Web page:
At least 35 have been killed since attack in Daraa began at dawn on Monday; over 2,000 Syrian security police deployed in Damascus suburb of Duma Tuesday, manning road blocks and checking the identity of residents.
Syrian security forces have killed at least 35 civilians since they began attacking the city of Daraa at dawn on Monday to crush an uprising, Syrian rights organization Sawasiah said on Tuesday.
The organization, founded by jailed human rights lawyer Mohannad al-Hassani, said electricity, water and telecommunications remained cut in Deraa for the second day, with supplies of baby milk and blood at hospitals starting to run low.
This intensification in clashes in Daraa took place as more than 2,000 Syrian security police deployed in the Damascus suburb of Duma on Tuesday, manning road blocks and checking the identity of residents, a witness told Reuters.
The witness said he saw several dark green trucks in the streets equipped with heavy machineguns.
He said men who he believed were members of the plain clothes secret police were carrying assault rifles.
Pressure grows on Syria to stop violence
Bus loads of soldiers in full combat gear also crossed the main gate of Duma and began deploying in the suburb, he said.
European governments urged Syria on Tuesday to end violence after President Bashar al-Assad sent tanks to crush a revolt against his 11-year rule in the city of Deraa.
A European Union diplomat said on Tuesday that the EU is discussing possible sanctions against Syria's leadership over its crackdown on protesters.
These would be discussed further at a meeting of ambassadors from EU member states in Brussels on Friday, the diplomat said.
"We are exploring possibilities of further action. The next step will be taken at a meeting on Friday," the diplomat, speaking on condition of anonymity, said.
Any sanctions are likely to begin with asset freezes and travel bans targeting the Syrian leadership, a separate EU source said. It could be up to two weeks before the measures formally pass into law.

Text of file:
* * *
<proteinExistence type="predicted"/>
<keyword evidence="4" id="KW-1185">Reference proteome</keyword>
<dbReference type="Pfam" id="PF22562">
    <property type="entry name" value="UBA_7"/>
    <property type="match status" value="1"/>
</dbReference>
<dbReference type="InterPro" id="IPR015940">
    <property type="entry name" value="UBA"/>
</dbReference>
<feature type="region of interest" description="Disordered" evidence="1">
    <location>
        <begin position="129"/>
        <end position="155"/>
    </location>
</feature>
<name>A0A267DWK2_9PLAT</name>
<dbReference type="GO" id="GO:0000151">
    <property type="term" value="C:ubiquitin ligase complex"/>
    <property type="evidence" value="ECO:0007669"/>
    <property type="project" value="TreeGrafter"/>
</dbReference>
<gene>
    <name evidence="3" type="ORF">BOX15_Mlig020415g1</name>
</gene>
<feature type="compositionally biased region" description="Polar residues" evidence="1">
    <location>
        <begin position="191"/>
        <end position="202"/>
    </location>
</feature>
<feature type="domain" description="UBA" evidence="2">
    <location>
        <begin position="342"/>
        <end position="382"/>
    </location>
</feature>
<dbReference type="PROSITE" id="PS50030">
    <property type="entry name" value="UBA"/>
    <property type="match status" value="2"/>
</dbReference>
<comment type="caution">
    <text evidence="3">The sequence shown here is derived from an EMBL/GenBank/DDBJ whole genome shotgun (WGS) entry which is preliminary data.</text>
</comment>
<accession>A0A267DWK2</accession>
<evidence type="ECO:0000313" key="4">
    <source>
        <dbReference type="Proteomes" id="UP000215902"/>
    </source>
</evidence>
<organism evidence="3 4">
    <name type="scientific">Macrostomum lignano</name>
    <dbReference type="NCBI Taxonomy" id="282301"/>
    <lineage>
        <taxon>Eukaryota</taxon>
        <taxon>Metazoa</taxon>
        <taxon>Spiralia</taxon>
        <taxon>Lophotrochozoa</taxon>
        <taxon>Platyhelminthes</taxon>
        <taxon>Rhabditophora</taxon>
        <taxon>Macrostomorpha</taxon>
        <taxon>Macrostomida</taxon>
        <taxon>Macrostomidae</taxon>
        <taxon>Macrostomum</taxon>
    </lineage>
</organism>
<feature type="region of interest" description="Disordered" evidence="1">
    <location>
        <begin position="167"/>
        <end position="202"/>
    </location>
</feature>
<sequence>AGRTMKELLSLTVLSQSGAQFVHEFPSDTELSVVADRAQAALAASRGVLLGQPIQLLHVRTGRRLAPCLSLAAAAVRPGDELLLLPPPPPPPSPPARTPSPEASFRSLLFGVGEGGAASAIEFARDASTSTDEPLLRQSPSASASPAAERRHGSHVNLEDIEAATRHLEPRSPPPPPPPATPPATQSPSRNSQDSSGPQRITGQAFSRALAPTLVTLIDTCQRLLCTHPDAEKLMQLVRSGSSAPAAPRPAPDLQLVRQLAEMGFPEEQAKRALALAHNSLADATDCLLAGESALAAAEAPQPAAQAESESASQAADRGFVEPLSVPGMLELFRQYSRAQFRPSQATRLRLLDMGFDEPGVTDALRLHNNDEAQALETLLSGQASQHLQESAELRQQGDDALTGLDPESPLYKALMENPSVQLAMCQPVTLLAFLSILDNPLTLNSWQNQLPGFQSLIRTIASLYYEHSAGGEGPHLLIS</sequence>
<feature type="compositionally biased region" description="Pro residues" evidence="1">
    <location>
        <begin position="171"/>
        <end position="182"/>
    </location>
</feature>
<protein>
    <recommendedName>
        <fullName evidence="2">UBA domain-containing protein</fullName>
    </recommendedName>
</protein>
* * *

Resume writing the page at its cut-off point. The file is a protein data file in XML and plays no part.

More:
British Foreign Secretary William Hague said earlier that London would work with other countries to push for sanctions on Syria's leadership if the government continued to use violence to quell protests.
"Syria is now at a fork in the road .... it can choose ever more violent repression which can only ever bring short term security for the authorities there," Hague told Britain's parliament.
"If it does so, we will work with our European partners and others to take measures including sanctions that will have an impact on the regime," he added.
Syrian security forces have shot dead at least 400 civilians in their campaign to crush month-long pro-democracy protests, Syrian human rights organization Sawasiah said on Tuesday.
The United States is considering sanctions against Syrian government officials to increase pressure on President Bashar al-Assad to end the crackdown.
Britain, France, Germany and Portugal are asking the UN Security Council to condemn the Syrian crackdown in a draft statement being circulated in New York, a UN diplomat said.
Hague said obtaining a full-scale United Nations resolution condemning Syria's actions was difficult for now, although he said that may change if the crackdown continued.